Kim Kardashian christens her children in Armenia

The US reality television star Kim Kardashian on Monday baptised her children during a visit to her ancestral homeland Armenia. (AFP)
Updated 07 October 2019

Kim Kardashian christens her children in Armenia

  • US reality television star Kim Kardashian baptised her children during a visit to her ancestral homeland Armenia
  • She was accompanied by her four children and sister Kourtney Kardashian

ECHMIADZIN, Armenia: US reality television star Kim Kardashian baptised her children on Monday during a visit to her ancestral homeland Armenia.
Kardashian wore a tight-fitting beige dress and stopped to take pouting selfies with local fans as she left Holy Echmiadzin, the Caucasus nation’s main cathedral.
She was accompanied by her four children — aged four months to six years — and sister Kourtney Kardashian, according to an AFP photographer. Her husband, rapper Kanye West, was not present.
The visit was the star’s first to the nation since a 2015 trip marking the centenary of mass killings of Armenians that saw her husband give a chaotic, impromptu concert in capital Yerevan.
Armenia says an estimated 1.5 million ethnic Armenians were killed by Ottoman forces in what it calls a genocide — a term rejected by Turkey, which puts the death toll at 500,000, blaming it on World War I raging at the time and starvation.
Kardashian is due to give a speech on Tuesday at the World Congress on Information Technology (WCIT), which is being held in Armenia.
WCIT is organized by the World Information Technology & Services Alliance, a consortium of ICT associations from 83 countries, representing 90 percent of the industry, according to the congress’s website.
Kardashian’s Armenian ancestors on her father’s side emigrated to the United States from an area that now lies in Turkey.
Armenia was the first country in the world to adopt Christianity as an official religion, in the fourth century.


Indian label Two Point Two makes catwalk debut at LFW

Founder of Two Point Two Anvita Sharma presented her first catwalk show outside of India this week. (Supplied)
Updated 17 February 2020

Indian label Two Point Two makes catwalk debut at LFW

LONDON: “Two Point Two is a genderless, anti-conformist, all-inclusive brand. We don’t cater to any particular gender or any particular size,” declared designer Anvita Sharma at London Fashion Week’s Fashion Scout.

Some might say packing all that into a dress is a pretty big challenge, but this is something she clearly believes in.

This is Two Point Two’s first runway show outside India. (Supplied)

“We believe in diversity, independence and confidence and we support individuals who want to be as loud or mellow as possible. So we have a huge variety of colors, silhouettes and details,” she said.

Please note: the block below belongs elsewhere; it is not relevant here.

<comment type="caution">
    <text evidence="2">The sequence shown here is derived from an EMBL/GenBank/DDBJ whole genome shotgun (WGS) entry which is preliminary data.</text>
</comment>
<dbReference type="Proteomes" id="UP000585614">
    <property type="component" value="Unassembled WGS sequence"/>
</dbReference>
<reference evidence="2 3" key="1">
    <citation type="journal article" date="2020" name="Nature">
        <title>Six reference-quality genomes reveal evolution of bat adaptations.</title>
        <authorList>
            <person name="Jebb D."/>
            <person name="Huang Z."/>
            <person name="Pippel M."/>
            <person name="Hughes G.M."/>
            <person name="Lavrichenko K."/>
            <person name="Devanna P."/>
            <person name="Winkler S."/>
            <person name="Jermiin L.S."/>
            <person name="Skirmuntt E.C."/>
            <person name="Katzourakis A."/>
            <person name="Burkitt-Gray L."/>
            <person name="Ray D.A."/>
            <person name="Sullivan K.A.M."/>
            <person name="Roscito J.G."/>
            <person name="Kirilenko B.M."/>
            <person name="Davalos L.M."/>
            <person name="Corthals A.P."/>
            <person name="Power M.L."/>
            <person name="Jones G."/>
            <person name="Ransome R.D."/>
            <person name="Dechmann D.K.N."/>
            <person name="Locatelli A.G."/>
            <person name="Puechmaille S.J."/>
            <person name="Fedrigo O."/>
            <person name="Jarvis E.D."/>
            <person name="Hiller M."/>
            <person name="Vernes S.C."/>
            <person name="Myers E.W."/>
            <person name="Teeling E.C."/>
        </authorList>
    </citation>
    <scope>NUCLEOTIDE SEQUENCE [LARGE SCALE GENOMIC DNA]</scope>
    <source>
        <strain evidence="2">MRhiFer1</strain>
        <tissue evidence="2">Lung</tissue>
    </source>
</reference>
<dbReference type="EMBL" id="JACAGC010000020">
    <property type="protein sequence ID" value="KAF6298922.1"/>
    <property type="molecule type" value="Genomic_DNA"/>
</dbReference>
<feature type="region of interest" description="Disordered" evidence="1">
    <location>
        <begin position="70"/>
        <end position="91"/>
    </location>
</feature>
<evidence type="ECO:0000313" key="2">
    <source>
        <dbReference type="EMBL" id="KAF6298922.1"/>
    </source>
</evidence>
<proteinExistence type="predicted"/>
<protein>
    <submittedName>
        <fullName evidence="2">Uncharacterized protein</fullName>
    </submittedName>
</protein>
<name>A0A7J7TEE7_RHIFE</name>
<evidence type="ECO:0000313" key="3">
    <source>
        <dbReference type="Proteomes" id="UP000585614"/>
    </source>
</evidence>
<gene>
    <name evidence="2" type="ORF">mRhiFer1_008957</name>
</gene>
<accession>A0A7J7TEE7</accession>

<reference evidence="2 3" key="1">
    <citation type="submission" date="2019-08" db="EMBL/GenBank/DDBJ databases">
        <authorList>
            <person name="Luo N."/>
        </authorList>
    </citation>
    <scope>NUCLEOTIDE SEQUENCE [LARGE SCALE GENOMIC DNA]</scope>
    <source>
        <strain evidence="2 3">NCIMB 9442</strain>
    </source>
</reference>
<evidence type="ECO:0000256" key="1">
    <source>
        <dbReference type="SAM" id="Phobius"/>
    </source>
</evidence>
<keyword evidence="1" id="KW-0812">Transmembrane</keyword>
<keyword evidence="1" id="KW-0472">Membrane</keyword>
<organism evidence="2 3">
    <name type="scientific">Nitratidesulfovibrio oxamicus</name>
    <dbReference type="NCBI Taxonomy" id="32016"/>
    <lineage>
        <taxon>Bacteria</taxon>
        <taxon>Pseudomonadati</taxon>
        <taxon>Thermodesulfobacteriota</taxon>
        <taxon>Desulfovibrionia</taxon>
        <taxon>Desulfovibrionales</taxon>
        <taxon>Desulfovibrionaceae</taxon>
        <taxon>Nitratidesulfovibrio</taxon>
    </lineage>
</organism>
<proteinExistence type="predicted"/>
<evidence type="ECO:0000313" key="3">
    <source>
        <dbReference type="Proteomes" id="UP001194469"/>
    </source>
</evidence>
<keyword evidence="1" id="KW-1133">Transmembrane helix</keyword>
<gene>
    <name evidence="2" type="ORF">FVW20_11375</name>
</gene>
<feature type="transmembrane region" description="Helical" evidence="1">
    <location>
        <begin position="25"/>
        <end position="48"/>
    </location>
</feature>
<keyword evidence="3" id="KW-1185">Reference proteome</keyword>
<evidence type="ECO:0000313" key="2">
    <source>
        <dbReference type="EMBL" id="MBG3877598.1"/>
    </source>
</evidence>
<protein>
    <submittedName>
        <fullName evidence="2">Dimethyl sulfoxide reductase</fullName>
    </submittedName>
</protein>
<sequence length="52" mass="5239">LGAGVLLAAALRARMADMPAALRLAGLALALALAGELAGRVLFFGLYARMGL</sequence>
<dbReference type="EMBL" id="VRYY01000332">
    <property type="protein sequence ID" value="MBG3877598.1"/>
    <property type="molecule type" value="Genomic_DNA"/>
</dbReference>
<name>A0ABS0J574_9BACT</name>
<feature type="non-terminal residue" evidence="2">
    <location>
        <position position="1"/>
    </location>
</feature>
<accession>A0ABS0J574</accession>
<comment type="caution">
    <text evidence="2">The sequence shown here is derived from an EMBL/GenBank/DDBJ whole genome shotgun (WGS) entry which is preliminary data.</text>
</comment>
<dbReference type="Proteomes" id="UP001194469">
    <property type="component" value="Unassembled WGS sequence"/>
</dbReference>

Sharma, who studied at Istituto Marangoni in Milan and Paris, is a rising talent. Last year she won the third edition of “Scouting for India,” a global project developed by Vogue Talents in collaboration with FAD International Academy and FAD Institute of Luxury Fashion & Style.

The collection used wool and wool felt, shot cotton and wool and some Giza cottons for the shirts and dresses. (Supplied)

Her win included the opportunity to showcase her Spring/Summer 2020 collection at the Palazzo Cusani within the exhibition celebrating Vogue Talent’s 10th anniversary during Milan Fashion Week.

This week, amid the hectic backstage preparations for her Fashion Scout showing, she found the time to talk to Arab News, running us through her color palette and fabrics.

“We have a mix of neutrals and pastels as well as vibrant reds. Some shades are often categorized as either feminine or masculine, so we want to amalgamate both of them to say that colors are not supposed to be associated with any particular gender, color or race,” she explained.

The color palette was a mix of neutrals and pastels as well as vibrant reds. (Supplied)

“For fabrics, we have mostly used wool and wool felt, shot cotton and wool and some Giza cottons for the shirts and dresses. We have also done a lot of hand embroidery. One coat took four weeks to hand embroider,” she said.

The production for Two Point Two is based in Delhi.

For her next collection, Sharma is going to work with craft clusters of Indian women weavers based in the mountain city of Kullu, capital of the Kullu district in the Indian state of Himachal Pradesh.

She has a track record of being supportive of hand crafts — evident in her previous collections.

The production for Two Point Two is based in Delhi. (Supplied)

“Last season, we did handwoven fabrics of cotton and silk from another region in India. Now Two Point Two wants to bring different, dying crafts of India to an international audience,” she explained.

Commenting on her increasingly high profile, she said: “It’s very frantic and because I’m a perfectionist it really gets to me at times. I am happy to be here because it is London Fashion Week. This is our first runway show outside India — so we are very excited.”